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Get vaccinated | Labor rallies for Carpenters | GOP filibusters paying bills

Tuesday, September 28, 2021




► LIVE from the Seattle Times — Coronavirus daily news update, Sept. 28 — The latest count of COVID-19 cases in Washington totals 649,284 infections (14-day average of cases per day: 3,033) and 7,528 deaths.

► From the (Longview) Daily News — ‘To put it in one word, it’s been horrible’: St. John nurses describe working through COVID surge — “It’s hard to put some of this into words what we see on the day to day,” said Joslyn Pazour, a charge nurse in the COVID unit. “I would say it’s hard to describe the fear you see in some of these patients’ eyes when they’re starving for oxygen and are having such trouble breathing and are just so exhausted for trying to breathe and trying to fight this.”

► From the (Everett) Herald — Almost 93% of county’s COVID deaths are among unvaccinated — Since the end of January, there have been 137 Snohomish County COVID deaths. Of those, 127 were unvaccinated.

► From KNKX — Hospitalizations decreasing, but deaths are still high

► From the Seattle Times — As COVID-19 mandate looms, 68% of Washington state workers verified as vaccinated — More than two-thirds of Washington workers subject to Gov. Jay Inslee’s COVID-19 vaccine mandate have gotten their shots, according to state data. Meanwhile, state agencies have granted nearly 800 accommodations to state workers whose religious or medical exemptions from the mandate were approved. The accommodations allow workers to avoid getting fired for not being vaccinated, and allow them to work in a role that does not put others at potential risk.

EDITOR’S NOTE — If you are subject to the mandate and you have not yet been vaccinated, you need to get a Johnson & Johnson shot by Oct. 4. Visit Washington state’s Vaccine Locator to find vaccine appointments near you, and if you are having trouble finding a J&J vaccine appointment, contact the state Department of Health.

► From KOMO News — As Inslee’s vaccination deadline nears, lawyers battle over where the case should be heard — A judge on Monday agreed to move a lawsuit filed over Gov. Jay Inslee’s COVID vaccine mandate for state and public workers from Walla Walla County to Thurston County.

► From the Seattle Times — WSU coach’s disgraceful vaccine refusal must end (editorial) — Nick Rolovich should get his vaccine now or clean out his office.

► From the AP — Employer vaccine mandates convert some workers, but not all — Businesses that have announced vaccine mandates say some workers who had been on the fence have since gotten inoculated against COVID-19. But many holdouts remain — a likely sign of what is to come once a federal mandate goes into effect.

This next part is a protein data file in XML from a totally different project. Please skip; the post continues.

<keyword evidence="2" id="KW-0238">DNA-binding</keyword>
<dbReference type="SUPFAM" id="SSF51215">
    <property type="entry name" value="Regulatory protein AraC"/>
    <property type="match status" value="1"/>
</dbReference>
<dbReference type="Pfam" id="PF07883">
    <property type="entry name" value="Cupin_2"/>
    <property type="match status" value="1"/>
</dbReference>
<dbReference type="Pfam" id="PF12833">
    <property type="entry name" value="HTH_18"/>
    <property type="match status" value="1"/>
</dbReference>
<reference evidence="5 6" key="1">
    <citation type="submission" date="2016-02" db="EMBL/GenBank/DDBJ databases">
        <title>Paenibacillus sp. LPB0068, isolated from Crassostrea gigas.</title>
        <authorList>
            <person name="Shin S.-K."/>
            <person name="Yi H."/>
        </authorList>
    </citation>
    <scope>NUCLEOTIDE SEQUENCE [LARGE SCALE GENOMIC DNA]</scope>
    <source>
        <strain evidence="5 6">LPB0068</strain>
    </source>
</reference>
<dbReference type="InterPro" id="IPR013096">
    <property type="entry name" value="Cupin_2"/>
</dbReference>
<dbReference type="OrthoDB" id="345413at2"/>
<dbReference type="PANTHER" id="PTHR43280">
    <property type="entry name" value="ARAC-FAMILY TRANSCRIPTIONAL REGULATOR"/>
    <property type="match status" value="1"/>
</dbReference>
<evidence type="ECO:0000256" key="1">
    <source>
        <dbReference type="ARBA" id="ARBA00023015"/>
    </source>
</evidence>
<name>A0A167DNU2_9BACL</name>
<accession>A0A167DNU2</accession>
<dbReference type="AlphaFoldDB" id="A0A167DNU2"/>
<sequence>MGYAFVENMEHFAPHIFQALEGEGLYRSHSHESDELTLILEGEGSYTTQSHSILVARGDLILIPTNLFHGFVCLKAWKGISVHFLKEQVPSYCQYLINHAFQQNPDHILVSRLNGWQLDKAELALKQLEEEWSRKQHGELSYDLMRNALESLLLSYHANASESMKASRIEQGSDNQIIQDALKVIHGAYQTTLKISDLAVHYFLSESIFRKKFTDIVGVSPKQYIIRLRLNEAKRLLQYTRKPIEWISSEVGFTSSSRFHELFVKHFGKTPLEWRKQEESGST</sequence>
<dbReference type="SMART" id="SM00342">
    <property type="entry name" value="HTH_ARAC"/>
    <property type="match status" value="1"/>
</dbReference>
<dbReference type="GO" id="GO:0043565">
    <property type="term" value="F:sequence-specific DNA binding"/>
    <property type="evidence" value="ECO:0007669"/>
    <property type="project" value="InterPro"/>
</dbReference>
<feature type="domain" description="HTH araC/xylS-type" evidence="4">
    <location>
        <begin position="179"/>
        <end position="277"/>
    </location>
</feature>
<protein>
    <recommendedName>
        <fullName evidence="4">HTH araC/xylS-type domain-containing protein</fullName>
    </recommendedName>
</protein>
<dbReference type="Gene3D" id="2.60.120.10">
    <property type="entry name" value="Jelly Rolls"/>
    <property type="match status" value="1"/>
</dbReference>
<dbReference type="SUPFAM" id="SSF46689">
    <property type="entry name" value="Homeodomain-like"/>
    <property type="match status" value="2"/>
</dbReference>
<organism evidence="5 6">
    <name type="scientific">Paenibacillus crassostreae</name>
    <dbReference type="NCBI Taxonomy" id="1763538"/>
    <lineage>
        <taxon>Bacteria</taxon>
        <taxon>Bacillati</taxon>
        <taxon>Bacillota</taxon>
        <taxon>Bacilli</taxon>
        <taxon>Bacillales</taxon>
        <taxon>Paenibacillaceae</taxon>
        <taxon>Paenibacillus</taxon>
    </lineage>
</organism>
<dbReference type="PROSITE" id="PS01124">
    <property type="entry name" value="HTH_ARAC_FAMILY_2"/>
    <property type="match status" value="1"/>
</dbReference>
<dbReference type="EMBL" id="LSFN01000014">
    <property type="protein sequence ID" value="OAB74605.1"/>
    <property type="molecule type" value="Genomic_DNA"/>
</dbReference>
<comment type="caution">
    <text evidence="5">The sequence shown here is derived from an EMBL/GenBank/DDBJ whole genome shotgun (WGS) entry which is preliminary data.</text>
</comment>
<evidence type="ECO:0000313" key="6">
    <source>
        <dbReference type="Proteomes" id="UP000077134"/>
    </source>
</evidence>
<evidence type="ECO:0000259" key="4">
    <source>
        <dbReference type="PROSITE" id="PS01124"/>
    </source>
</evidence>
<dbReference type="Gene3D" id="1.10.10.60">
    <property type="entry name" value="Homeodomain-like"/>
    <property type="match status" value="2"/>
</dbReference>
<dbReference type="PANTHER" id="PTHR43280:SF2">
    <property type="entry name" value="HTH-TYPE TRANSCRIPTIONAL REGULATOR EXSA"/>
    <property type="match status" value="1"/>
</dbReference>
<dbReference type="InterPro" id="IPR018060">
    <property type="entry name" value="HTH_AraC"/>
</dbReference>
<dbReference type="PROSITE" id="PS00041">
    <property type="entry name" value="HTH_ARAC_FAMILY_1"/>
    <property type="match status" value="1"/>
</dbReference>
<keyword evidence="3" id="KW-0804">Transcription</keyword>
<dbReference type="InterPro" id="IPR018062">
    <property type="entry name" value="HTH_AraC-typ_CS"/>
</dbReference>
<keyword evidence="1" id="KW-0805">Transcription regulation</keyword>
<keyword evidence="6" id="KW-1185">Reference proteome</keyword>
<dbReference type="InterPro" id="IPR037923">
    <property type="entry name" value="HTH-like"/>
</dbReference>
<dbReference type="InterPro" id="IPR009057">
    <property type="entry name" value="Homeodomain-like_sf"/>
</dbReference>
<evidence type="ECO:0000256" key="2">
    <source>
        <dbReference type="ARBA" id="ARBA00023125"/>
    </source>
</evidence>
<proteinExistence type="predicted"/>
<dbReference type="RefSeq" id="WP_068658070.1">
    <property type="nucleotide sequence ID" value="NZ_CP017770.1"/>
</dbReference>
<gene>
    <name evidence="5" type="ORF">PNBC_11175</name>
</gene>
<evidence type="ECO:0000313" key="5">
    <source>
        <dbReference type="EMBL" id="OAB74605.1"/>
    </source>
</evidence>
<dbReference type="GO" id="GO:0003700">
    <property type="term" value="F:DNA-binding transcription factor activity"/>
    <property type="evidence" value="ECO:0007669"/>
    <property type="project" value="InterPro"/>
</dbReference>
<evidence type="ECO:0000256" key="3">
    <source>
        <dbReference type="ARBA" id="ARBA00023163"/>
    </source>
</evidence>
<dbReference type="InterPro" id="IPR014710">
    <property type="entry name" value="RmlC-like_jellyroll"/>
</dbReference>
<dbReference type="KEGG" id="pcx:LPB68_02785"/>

► From the Washington Post — New York governor declares ‘disaster emergency’ amid staffing shortage crisis prompted by vaccine resisters — New restrictions in New York went into effect Monday, but tens of thousands of health-care workers are believed to have refused vaccination.

► From the NY Times — Deadline looming, thousands of healthcare workers in New York get vaccinated — Though many hospital and nursing home employees remain unvaccinated, officials say worst-case staffing shortages seem less likely.

► From Health Leaders — As COVID-19 numbers soar, some nurses don’t have adequate protections, NNU says — Hospitals and health systems must do more to be fully compliant with the OSHA emergency temporary standard to protect nurses and other healthcare workers from COVID-19, says the latest survey of 5,000 RNs conducted by National Nurses United.




► From the PS Business Journal — As strike enters third week, Carpenters union rebukes Sawant without naming her — Picketing by Northwest Carpenters Union members resumed Monday at 15 sites after union officials last week halted strike activity in the wake of wildcat strikes led by Seattle City Councilmember Kshama Sawant. Also on Monday, the union held a rally in Seattle at Lake Union Park. Around 250 workers from different crafts and trades attended to “show the community the power of union solidarity.”

TODAY at The Stand Hundreds rally in Seattle to support striking Carpenters

► From the Tri-City Herald — Slain school bus employee drove Pasco kids for years — School employees and the community are mourning the death of a Pasco school bus driver attacked and killed on Friday. Richard Lenhart, 72, was picking up students at Longfellow Elementary School as classes were letting out at 3:10 p.m. when a man boarded his bus and reportedly stabbed him in front of a busload of elementary children.